Several states also have countermeasures aimed at the "unintended pedestrian" whose car has broken down or has been involved in a previous crash. Emergency call boxes are in place in 13 states, primarily in urban areas. Many state representatives also responded that emergency cell phone numbers are now in place that motorists can call to report broken down vehicles and crashes. Roving roadside assistance vehicles operate in 31 states, primarily during peak traffic hours in congested urban areas. Police officers often take on this duty as well. Virtually all respondents answered that officers stopped most of the time when spotting a pedestrian on the Interstate.

Signs warning drivers at sections of the Interstate where pedestrians frequently cross have also been posted in some states, notably in southern California where undocumented alien crossings are common.

The typical pedestrian involved is a male, 25-34 years old, wearing dark clothing. More than 40 percent of fatal Interstate pedestrian crashes nationwide involve pedestrians with positive blood alcohol levels. Of those, 4 out of 5 have blood alcohol levels greater than .10, more than the legal limit for driving a car in every state. 97% of the fatalities in the sample involving a drinking pedestrian occurred after dark and in the roadway (as opposed to on the shoulder). Only 75% of sober pedestrians were struck in these circumstances. In Texas, the average blood alcohol content of a drunk pedestrian was .20.

Further research is necessary to find out which countermeasures are most effective, but motorists can take measures to keep themselves out of danger in the event of a break down on the Interstate. They should prepare themselves for emergency situations by carrying equipment that will make them visible to passing traffic -- flares and retro-reflective clothing. Always pull over to the far right side of the shoulder if you must stop. Never step into a moving lane of high-speed traffic. In some situations, you are better off staying in your car and waiting for help to arrive.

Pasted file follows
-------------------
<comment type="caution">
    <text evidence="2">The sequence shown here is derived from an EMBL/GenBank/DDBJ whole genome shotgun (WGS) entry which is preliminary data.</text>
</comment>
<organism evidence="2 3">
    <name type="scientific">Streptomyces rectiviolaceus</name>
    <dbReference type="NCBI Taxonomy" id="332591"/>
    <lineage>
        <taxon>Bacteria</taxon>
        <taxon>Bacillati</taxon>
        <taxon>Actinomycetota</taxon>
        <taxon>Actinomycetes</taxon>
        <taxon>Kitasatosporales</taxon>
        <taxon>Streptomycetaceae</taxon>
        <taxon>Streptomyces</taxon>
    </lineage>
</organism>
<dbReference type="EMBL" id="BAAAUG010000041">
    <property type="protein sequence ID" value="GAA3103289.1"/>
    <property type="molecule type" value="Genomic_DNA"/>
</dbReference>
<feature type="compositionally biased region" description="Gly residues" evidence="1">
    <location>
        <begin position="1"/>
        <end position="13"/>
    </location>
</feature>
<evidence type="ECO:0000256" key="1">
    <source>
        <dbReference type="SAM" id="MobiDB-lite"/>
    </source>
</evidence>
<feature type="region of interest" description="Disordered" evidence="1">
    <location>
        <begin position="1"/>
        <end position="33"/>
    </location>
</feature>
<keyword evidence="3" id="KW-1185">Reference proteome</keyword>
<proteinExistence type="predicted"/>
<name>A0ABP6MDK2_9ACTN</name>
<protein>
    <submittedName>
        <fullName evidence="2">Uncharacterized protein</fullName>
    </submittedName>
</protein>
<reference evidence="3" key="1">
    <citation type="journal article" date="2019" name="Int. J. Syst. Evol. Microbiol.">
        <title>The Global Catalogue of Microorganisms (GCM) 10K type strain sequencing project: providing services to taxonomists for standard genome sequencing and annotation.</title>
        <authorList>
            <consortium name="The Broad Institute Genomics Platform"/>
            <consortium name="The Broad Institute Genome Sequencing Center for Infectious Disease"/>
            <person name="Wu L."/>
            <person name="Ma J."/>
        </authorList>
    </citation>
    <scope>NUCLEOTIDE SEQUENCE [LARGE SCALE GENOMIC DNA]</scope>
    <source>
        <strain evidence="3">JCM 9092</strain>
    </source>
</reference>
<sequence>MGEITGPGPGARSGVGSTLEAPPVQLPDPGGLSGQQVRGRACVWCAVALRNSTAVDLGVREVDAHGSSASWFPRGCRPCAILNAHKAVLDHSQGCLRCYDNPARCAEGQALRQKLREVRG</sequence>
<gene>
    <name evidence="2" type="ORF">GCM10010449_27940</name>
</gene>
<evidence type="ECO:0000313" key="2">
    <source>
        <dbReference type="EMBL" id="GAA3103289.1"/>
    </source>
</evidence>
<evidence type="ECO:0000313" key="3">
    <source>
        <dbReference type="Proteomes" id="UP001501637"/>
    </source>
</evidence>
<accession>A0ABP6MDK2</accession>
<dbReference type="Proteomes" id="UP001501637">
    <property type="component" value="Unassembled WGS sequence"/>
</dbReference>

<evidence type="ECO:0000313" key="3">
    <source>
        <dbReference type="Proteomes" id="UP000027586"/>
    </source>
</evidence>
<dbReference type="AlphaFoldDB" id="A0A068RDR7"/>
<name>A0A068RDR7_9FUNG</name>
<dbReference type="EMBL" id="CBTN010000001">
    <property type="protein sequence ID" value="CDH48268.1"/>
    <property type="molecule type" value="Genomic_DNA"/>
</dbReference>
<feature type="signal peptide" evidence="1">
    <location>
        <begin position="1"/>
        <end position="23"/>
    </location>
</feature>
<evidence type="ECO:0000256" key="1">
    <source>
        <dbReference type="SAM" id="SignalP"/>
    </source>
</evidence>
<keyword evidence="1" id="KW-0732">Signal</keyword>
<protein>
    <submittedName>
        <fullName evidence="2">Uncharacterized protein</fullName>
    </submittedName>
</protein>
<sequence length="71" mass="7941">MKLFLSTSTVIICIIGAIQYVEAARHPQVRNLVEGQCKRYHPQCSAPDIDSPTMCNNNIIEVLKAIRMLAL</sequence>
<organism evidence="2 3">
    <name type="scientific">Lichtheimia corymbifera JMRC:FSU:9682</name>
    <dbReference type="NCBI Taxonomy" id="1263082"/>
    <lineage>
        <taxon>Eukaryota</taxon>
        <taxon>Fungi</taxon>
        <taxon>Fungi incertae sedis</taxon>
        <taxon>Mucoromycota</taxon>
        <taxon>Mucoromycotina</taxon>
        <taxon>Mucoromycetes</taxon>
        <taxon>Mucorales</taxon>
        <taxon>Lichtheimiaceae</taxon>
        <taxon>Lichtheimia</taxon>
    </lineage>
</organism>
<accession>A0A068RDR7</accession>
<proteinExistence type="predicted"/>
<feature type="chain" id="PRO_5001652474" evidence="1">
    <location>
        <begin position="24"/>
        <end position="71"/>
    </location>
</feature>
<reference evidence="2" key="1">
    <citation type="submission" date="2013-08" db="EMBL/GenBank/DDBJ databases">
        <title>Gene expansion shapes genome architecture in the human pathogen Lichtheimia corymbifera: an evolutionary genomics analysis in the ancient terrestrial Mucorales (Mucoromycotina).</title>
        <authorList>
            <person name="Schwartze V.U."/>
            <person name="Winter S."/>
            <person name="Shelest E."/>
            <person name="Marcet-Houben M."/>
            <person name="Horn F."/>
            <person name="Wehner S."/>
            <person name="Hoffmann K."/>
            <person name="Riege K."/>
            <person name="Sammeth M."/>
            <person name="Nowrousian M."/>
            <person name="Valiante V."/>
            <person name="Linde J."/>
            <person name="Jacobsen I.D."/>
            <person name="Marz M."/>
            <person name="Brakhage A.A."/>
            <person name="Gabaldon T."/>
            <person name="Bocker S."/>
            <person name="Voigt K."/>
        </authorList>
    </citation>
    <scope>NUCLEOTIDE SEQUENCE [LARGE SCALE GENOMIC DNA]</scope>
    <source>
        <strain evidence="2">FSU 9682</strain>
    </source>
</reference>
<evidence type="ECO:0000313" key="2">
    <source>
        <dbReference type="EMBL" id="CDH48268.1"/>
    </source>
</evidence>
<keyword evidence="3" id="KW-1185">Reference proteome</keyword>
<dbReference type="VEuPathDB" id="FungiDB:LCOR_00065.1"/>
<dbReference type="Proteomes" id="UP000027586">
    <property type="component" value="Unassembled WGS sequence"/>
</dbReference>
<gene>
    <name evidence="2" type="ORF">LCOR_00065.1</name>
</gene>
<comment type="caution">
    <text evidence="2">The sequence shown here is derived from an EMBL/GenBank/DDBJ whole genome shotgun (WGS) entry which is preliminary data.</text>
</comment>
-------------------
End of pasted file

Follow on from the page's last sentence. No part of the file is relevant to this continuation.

Which states have the worst problem? Texas, New Mexico, Delaware, Nevada, and Missouri ranked as the worst five states in the Foundation's study, with the most pedestrian fatalities per Interstate vehicle mile traveled (a measure of the expected number of "unintended pedestrians" on the Interstates in a given state). The following chart shows the relative rankings of each state, along with the total number of Interstate pedestrian fatalities recorded in each state from 1992-1994:

TABLE 2. State Rankings: Interstate Pedestrian
Fatalities per 100 Million Interstate Highway
Vehicle Miles Traveled by State(2)

State Ranking Total IH Ped Fatalities 1992-94 IH VMT 1992-94 Ratio
TX 1 298 1134.95 .263
NM 2 34 154.42 .220
DE 3 6 30.46 .197
NV 4 17 87.16 .195
MO 5 68 444.56 .153
LA 6 39 256.43 .147
MT 7 9 63.60 .142
DC 8 2 14.23 .141
OR 9 29 210.82 .138
SD 10 7 51.63 .136
CA 11 271 2021.49 .134
FL 12 86 669.07 .129
RI 13 7 54.52 .128
NJ 14 39 315.67 .124
AZ 15 31 258.42 .120
MS 16 16 136.50 .117
AK 17 4 35.52 .113
AL 18 30 273.22 .110
HI 19 5 45.89 .109
OK 20 24 223.41 .107
NY 21 63 600.29 .105
NC 22 39 374.64 .104
MD 23 36 370.50 .097
AR 24 15 154.69 .097
GA 25 61 635.21 .096
TN 26 39 414.05 .094
IL 27 64 707.28 .091
CT 28 21 247.28 .085
PA 29 42 495.06 .085
SC 30 22 261.54 .084
UT 31 15 179.07 .084
NE 32 7 84.73 .083
MI 33 44 560.54 .079
IA 34 12 156.51 .077
CO 35 17 234.61 .073
VA 36 36 498.64 .072
WV 37 8 128.78 .062
OH 38 46 751.47 .061
MA 39 24 395.14 .061
WA 40 22 371.36 .059
IN 41 22 397.37 .055
MN 42 15 271.28 .055
KS 43 8 149.63 .054
VT 44 2 39.62 .051
KY 45 13 281.36 .046
WY 46 2 61.28 .033
WI 47 5 225.32 .022
ME 48 1 66.89 .015
ID 49 1 74.25 .014
ND 50 0 37.14 .000
NH 51 0 63.77 .000

Footnotes:

  1. According to data from the National Highway Traffic Safety Administration's Fatal Accident Reporting System (FARS)
  2. Interstate highway vehicle miles traveled based on data from the Federal Highway Administration. Number of Interstate pedestrian fatalities based on FARS data.